The Transport Workers’ Union has lodged a complaint in the NSW Industrial Relations Commission over the underpayment of 13 truck drivers in the Coles supply chain.

The drivers were each underpaid by $6,000.

The case comes as the Fair Work Ombudsman on Monday revealed that a Western Australian transport company admitted underpaying a driver by $20,000 so it could compete for contracts.

The TWU is urging major retailers to sign up to safety pledges which include paying transport companies sufficiently so that they can cover their costs and pay their drivers the correct safe rates.

Underpayment of truck drivers is widespread as major retailers like Coles continue to cut their transport costs with truck drivers at the bottom ultimately paying for it.

“This exposes the deadly link between low cost contracts and poor rates for drivers. When drivers aren’t paid enough they are put under pressure to skip breaks, speed, drive for longer with overloaded vehicles in a stressed and tired state. Sweating drivers and pushing them to their limit ends in carnage on our roads,” said TWU National Secretary Tony Sheldon.

Trucking is Australia’s deadliest profession with drivers 15 times more likely to die than any other profession, according to Safe Work Australia.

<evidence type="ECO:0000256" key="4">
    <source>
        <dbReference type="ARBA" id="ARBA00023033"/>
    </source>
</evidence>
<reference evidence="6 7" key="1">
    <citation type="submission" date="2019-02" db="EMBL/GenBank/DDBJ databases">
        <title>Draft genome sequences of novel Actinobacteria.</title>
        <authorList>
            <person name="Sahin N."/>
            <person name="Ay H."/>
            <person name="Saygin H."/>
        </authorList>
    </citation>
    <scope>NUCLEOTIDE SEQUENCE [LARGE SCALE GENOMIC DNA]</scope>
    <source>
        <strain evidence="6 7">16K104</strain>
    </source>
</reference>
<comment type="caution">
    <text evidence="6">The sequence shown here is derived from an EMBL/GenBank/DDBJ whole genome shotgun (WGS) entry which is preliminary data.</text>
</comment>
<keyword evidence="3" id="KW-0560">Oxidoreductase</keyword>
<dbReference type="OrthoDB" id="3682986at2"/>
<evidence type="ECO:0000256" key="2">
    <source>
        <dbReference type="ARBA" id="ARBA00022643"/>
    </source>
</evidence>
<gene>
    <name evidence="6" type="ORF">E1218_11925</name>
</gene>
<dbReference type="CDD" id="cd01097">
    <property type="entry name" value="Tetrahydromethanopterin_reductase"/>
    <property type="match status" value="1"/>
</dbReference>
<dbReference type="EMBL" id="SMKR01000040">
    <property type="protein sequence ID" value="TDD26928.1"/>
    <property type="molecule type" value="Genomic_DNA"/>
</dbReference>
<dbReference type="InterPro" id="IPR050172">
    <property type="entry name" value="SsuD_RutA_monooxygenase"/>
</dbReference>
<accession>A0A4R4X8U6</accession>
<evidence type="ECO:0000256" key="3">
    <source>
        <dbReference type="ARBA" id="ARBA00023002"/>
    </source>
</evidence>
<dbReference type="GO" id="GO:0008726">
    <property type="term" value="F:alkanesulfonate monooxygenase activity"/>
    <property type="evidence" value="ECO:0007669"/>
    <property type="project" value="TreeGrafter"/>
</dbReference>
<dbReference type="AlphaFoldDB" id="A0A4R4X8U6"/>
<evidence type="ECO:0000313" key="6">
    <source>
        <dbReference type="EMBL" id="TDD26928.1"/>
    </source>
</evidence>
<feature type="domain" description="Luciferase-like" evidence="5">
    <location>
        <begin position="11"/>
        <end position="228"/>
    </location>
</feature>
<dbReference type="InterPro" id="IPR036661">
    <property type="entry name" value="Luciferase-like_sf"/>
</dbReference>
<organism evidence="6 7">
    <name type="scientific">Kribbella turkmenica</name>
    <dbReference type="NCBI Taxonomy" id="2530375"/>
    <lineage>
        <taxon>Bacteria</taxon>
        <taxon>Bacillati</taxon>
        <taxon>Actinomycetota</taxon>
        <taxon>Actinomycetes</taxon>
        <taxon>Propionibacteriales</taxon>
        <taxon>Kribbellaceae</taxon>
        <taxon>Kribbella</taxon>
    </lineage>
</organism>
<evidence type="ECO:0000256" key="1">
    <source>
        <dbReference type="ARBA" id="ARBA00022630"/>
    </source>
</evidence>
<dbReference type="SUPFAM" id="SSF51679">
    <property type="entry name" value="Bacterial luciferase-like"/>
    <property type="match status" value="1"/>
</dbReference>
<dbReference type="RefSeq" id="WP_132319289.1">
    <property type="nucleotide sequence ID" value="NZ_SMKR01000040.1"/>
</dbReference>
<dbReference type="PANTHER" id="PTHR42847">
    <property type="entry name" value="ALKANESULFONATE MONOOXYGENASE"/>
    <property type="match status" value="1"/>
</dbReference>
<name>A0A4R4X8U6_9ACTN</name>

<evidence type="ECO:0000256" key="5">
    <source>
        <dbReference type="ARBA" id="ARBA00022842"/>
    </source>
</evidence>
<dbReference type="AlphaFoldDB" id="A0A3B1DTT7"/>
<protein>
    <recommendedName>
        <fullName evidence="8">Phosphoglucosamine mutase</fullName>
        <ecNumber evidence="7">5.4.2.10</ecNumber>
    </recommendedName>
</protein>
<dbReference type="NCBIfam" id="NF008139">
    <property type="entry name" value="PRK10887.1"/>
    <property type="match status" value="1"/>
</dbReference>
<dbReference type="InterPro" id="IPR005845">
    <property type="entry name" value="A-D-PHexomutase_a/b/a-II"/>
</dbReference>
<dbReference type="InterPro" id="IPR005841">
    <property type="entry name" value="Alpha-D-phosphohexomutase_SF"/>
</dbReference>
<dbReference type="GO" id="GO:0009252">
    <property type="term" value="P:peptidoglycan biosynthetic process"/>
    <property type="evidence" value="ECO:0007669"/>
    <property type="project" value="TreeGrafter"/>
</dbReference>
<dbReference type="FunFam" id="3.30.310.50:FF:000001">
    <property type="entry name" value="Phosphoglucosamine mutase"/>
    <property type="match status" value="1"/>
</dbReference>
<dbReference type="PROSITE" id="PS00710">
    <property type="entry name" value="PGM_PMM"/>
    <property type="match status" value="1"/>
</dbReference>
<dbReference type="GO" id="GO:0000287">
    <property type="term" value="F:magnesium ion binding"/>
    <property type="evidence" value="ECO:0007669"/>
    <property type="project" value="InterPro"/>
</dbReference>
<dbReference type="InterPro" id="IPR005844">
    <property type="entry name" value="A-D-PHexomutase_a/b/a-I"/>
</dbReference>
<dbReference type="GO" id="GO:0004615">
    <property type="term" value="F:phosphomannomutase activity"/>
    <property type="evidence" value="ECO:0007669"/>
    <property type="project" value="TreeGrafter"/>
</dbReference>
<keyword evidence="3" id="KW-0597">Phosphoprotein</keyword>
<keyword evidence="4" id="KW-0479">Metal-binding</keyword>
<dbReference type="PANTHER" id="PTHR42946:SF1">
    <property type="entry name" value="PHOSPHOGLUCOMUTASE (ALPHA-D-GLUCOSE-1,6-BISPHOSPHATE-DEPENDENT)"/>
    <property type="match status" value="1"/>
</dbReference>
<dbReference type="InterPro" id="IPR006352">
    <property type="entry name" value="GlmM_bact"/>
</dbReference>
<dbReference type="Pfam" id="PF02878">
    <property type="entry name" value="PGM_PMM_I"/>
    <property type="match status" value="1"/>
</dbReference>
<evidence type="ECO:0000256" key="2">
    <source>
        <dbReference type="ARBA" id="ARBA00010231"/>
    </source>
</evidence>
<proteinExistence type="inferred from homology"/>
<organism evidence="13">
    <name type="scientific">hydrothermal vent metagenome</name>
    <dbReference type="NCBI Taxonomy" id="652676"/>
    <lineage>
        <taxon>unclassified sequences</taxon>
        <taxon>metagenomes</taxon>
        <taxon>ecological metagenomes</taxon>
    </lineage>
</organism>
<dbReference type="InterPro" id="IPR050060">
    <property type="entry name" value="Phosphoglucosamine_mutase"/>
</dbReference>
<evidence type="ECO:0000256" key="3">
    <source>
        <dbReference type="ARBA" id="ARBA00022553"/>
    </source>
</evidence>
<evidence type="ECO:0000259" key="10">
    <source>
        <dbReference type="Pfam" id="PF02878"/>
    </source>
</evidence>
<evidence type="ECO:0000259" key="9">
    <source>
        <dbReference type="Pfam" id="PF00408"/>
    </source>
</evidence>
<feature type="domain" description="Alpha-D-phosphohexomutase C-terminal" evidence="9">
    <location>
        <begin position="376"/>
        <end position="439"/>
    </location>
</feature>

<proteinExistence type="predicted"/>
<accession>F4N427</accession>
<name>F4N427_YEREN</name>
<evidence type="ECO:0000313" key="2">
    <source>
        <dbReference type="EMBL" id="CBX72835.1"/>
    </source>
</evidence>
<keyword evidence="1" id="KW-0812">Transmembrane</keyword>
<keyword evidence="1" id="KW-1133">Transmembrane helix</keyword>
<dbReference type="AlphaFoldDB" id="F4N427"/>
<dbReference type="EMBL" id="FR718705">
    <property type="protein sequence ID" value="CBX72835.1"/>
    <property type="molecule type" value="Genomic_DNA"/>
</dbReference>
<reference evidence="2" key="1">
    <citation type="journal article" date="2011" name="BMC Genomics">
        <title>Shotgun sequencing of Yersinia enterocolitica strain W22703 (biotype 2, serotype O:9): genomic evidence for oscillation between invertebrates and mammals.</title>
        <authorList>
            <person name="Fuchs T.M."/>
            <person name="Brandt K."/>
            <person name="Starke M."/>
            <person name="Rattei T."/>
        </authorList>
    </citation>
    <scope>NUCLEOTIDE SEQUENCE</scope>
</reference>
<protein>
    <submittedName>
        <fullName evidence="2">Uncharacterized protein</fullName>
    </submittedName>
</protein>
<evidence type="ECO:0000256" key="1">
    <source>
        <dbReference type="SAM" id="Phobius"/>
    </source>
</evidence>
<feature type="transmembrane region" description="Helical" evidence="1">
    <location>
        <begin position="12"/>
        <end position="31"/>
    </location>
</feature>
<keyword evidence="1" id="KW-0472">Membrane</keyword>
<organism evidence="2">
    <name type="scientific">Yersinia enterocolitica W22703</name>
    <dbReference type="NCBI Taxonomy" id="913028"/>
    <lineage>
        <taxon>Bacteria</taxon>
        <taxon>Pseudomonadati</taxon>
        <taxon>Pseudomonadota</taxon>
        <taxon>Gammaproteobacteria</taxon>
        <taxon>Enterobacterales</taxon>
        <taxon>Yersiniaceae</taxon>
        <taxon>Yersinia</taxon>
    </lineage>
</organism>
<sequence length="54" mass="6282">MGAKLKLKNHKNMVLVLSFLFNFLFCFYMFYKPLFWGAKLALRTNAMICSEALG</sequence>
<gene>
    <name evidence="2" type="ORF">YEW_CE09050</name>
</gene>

“Companies like Coles need to wake up to the role they are playing in their supply chains: what they do and what they pay has a direct effect on the lives of drivers and on the death toll on our roads,” Sheldon added.

The case highlighted by the Fair Work Ombudsman involves a truck driver not paid for loading or unloading his truck for four years, not paid the correct hourly rate and not paid travel allowances.

The transport company told the ombudsman “tenders for new contracts were fiercely competitive and lower prices could only be achieved through lower wages.”

Other examples of underpayment of drivers uncovered by the Fair Work Ombudsman include:

–          A dozen truck drivers in Perth underpaid $93,000 after their employer paid them below the long distance kilometre rate for a year

–          A truck driver in northern Queensland underpaid by $52,000 who was not being paid the minimum hourly rate and not paid travel entitlements for several years

–          A truck driver in South Australia who was underpaid $19,500

A TWU survey of truck drivers found:

–          46% of drivers in the Coles supply chain feel pressure to skip breaks,

–          28% feel pressured to speed

–          26% feel pressured to carry overweight loads

–          Many of these transport companies also operate on small margins and sacrifice or delay essential maintenance to meet the economic squeeze placed on them by Coles

The National Transport Commission’s report on Remuneration and Safety in the Australian Heavy Vehicle Industry (2008) said practices by the retail industry affecting road transport “can play a direct and significant role in causing hazardous practices”. It adds: “There is solid survey evidence linking payment levels and systems to crashes, speeding, driving while fatigued and drug use”.

Extracted in full from Big Rigs.

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